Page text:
The problematic natural killer cells would no longer be present to create the inflammatory environment that created the autoimmune disorder. Additionally, improving the level of healthy natural killer cells in the body may improve a patient’s ability to fight off certain diseases and conditions. Researchers have theorized a few methods that patients may be able to utilize in order to improve their natural killer cell levels.
Probiotics are typically thought of as a potential treatment to improve gut health. However, a large part of the immune system is present in the gut. The gut relies on a diverse set of bacteria in order to maintain its health. Introducing new types of bacteria to the gut could improve how the immune system responds to certain events. The new bacteria may be able to reduce inflammation in the affected areas of the body.
One study found that a certain type of probiotic may be effective in increasing natural killer cell levels. A probiotic called Bacillus coagulans may improve natural killer cell levels. The researchers found that patients who took this probiotic had elevated levels of natural killer cells present in their body. Someday treating an autoimmune disorder could be as simple as taking a probiotic.
Another proposed method to improve natural killer cell activity is by changing a patient's lifestyle habits. Patients who deal with chronic stress often have lower levels of natural killer cell activity as compared to their peers. Lowering stress levels can improve natural killer cell levels throughout the body.
Some researchers have found that eating nutritious foods, such as blueberries, Maitake mushroom, Reishi mushroom, and garlic. These foods can potentially increase the natural killer cell level in the body. Increasing aerobic exercise levels generally tends to lead to higher levels of natural killer cells present in the body. The additional oxygen and nutrients flowing through the bloodstream could help activate natural killer cells.
Lifestyle changes have generally been found to improve symptoms in patients with various autoimmune disorders. Researchers believe that improved health has led to the decreased symptom levels, but the natural killer cell level may be the reason behind the decreased symptoms.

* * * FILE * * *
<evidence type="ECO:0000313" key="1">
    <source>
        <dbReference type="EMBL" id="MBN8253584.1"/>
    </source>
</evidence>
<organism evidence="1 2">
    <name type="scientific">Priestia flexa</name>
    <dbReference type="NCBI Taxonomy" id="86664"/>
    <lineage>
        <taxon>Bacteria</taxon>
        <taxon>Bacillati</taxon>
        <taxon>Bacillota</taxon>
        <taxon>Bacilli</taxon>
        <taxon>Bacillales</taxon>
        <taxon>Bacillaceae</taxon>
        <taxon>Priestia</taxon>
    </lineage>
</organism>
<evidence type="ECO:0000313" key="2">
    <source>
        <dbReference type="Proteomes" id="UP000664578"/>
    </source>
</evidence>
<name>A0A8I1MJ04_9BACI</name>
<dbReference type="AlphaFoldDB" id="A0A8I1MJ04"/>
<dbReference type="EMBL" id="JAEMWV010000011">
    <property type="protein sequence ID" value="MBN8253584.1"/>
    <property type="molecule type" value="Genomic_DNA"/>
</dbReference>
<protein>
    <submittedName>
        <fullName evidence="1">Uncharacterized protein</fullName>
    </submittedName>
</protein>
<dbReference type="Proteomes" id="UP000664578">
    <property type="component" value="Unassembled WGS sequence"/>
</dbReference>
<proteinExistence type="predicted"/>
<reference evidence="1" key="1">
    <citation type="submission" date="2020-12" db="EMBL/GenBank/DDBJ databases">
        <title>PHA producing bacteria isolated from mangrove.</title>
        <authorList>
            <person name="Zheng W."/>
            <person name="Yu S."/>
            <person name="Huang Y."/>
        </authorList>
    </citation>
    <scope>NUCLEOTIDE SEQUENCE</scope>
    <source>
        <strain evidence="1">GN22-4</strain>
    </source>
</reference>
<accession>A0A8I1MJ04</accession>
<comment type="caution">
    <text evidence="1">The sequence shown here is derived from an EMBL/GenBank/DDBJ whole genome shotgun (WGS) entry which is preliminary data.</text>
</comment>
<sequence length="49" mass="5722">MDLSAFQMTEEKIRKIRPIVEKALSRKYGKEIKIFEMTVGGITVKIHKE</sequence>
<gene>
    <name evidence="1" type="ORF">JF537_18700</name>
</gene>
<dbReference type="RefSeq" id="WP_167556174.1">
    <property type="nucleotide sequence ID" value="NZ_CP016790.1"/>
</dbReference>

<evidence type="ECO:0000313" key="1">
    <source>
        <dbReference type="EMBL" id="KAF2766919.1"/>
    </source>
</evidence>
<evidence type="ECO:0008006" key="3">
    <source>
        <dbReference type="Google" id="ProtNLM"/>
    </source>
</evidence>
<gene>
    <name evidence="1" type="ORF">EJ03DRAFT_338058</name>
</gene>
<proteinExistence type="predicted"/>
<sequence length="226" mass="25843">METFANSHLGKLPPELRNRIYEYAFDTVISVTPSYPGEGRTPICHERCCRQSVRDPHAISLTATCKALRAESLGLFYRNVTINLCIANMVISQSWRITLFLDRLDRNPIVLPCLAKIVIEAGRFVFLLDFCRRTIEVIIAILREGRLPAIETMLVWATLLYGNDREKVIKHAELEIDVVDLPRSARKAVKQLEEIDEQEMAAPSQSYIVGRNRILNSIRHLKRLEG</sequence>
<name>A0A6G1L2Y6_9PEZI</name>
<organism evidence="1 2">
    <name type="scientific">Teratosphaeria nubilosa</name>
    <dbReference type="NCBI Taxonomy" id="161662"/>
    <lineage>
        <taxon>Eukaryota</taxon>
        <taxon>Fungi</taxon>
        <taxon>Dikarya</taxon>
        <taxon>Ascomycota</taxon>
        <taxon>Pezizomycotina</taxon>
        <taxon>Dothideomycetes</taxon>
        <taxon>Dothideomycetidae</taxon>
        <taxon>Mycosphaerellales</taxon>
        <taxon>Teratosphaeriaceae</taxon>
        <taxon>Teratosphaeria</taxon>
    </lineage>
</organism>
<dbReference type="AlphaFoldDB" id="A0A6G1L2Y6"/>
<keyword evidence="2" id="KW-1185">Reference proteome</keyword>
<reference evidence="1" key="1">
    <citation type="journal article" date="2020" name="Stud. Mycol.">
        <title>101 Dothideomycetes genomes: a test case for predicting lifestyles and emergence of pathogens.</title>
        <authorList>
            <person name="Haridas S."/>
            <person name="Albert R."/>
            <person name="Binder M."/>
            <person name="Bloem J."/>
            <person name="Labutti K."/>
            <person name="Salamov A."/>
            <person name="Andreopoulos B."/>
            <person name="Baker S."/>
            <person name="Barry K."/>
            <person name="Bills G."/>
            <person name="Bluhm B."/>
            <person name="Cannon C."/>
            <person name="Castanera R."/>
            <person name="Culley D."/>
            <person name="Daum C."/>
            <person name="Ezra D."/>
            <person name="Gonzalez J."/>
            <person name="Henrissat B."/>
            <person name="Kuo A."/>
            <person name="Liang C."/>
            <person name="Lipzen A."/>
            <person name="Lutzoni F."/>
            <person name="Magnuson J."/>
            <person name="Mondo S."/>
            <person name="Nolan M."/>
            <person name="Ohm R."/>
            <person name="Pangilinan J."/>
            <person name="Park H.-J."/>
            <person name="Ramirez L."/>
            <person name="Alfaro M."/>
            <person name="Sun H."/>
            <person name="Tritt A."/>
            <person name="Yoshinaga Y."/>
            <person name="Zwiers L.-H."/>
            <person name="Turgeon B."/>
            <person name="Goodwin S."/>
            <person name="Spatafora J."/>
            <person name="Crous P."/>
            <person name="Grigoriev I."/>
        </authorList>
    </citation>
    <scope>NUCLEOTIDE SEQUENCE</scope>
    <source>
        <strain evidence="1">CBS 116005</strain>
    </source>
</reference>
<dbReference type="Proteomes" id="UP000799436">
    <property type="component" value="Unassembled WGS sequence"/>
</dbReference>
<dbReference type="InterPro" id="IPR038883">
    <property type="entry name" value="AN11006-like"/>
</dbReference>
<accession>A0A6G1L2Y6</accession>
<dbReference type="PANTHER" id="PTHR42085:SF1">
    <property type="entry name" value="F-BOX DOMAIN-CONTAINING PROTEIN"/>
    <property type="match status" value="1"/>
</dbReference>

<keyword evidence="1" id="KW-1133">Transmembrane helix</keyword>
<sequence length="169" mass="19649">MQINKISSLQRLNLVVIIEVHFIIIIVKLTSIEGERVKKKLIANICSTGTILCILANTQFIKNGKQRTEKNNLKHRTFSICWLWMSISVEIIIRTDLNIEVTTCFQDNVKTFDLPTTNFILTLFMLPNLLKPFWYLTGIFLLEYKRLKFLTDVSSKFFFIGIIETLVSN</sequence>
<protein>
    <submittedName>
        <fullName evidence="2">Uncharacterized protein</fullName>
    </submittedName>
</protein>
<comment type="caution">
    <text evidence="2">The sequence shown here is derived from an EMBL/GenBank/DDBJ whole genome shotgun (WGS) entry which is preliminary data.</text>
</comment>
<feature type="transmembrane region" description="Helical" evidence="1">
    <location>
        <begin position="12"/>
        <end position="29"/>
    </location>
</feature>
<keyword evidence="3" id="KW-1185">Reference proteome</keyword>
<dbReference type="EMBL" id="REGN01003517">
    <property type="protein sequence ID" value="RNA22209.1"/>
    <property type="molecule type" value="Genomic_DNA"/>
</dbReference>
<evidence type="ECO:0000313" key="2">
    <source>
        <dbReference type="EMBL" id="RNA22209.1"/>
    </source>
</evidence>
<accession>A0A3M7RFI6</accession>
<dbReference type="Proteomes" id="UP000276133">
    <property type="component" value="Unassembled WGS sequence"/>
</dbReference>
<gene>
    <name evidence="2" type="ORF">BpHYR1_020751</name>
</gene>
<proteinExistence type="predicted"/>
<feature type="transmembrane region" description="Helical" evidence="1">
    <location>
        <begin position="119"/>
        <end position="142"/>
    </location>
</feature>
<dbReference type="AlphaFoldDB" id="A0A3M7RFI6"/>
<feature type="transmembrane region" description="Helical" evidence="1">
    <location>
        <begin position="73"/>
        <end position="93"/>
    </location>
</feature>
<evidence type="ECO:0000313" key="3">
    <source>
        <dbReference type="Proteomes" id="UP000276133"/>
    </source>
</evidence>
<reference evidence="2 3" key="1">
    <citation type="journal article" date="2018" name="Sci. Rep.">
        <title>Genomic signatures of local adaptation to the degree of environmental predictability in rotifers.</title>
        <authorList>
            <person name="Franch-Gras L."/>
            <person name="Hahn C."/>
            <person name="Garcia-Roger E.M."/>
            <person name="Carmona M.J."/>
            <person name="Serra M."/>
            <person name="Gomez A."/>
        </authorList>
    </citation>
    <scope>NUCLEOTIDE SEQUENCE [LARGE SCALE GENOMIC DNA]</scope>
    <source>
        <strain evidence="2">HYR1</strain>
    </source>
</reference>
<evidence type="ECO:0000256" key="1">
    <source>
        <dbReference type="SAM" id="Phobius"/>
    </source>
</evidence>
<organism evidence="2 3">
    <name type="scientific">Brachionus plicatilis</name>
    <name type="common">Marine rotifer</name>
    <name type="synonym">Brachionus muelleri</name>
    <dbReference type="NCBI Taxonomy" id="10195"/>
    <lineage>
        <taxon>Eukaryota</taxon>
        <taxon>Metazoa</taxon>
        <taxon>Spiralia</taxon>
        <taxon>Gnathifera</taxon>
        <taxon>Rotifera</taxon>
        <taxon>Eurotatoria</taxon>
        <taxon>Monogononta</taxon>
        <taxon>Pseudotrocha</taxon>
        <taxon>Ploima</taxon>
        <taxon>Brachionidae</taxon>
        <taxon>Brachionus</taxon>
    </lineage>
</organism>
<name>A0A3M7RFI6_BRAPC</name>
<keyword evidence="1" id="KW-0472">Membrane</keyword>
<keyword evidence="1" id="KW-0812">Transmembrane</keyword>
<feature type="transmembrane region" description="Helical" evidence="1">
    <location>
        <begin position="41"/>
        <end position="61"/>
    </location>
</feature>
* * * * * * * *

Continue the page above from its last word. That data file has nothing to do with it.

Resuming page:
Stem Cells And Natural Killer Cells
Stem cells are the basis for most of the cells that are found in the body. Researchers have been able to create natural killer cells from stem cells in the laboratory. Patients may be able to utilize stem cell therapy in order to reduce their autoimmune disorder symptoms.
An intravenous injection of stem cells into the bloodstream may be able to replenish the level of natural killer cells throughout the body. The stem cells that are introduced to the body can differentiate into the correct natural killer cells. These natural killer cells may be able to reduce the level of autoimmune disorder symptoms in various patients.
Stem cell therapy has been shown to improve patient outcomes in a variety of autoimmune disorders, such as arthritis. Researchers are not entirely sure why stem cells have this ability to reduce autoimmune disorder symptoms. Stem cells have anti-inflammatory properties, as they release a number of healing factors into the environment that they are present in.
One theory could be that stem cells are differentiating into problem-free natural killer cells. These natural killer cells do not have the same problems that the disease-causing natural killer cells have. The body can then utilize the new natural killer cells to reduce inflammation levels in the target area.
Natural killer cells have the potential to revolutionize how the medical community treats patients with autoimmune disorders. Several companies around the world are investigating the use of natural killer cells to fight various autoimmune diseases. They believe that cell therapy is the future of medicine. If the body has all it needs to fight various diseases, then simply placing the right cell in the right place at the right time could have huge therapeutic benefits.
Reach out to your healthcare provider today to learn more about potential treatment options for your autoimmune disease. Conventional medicine may not always work for every patient’s individual case. Natural killer cell therapy could become an effective therapy for various autoimmune disorders sometime in the near future.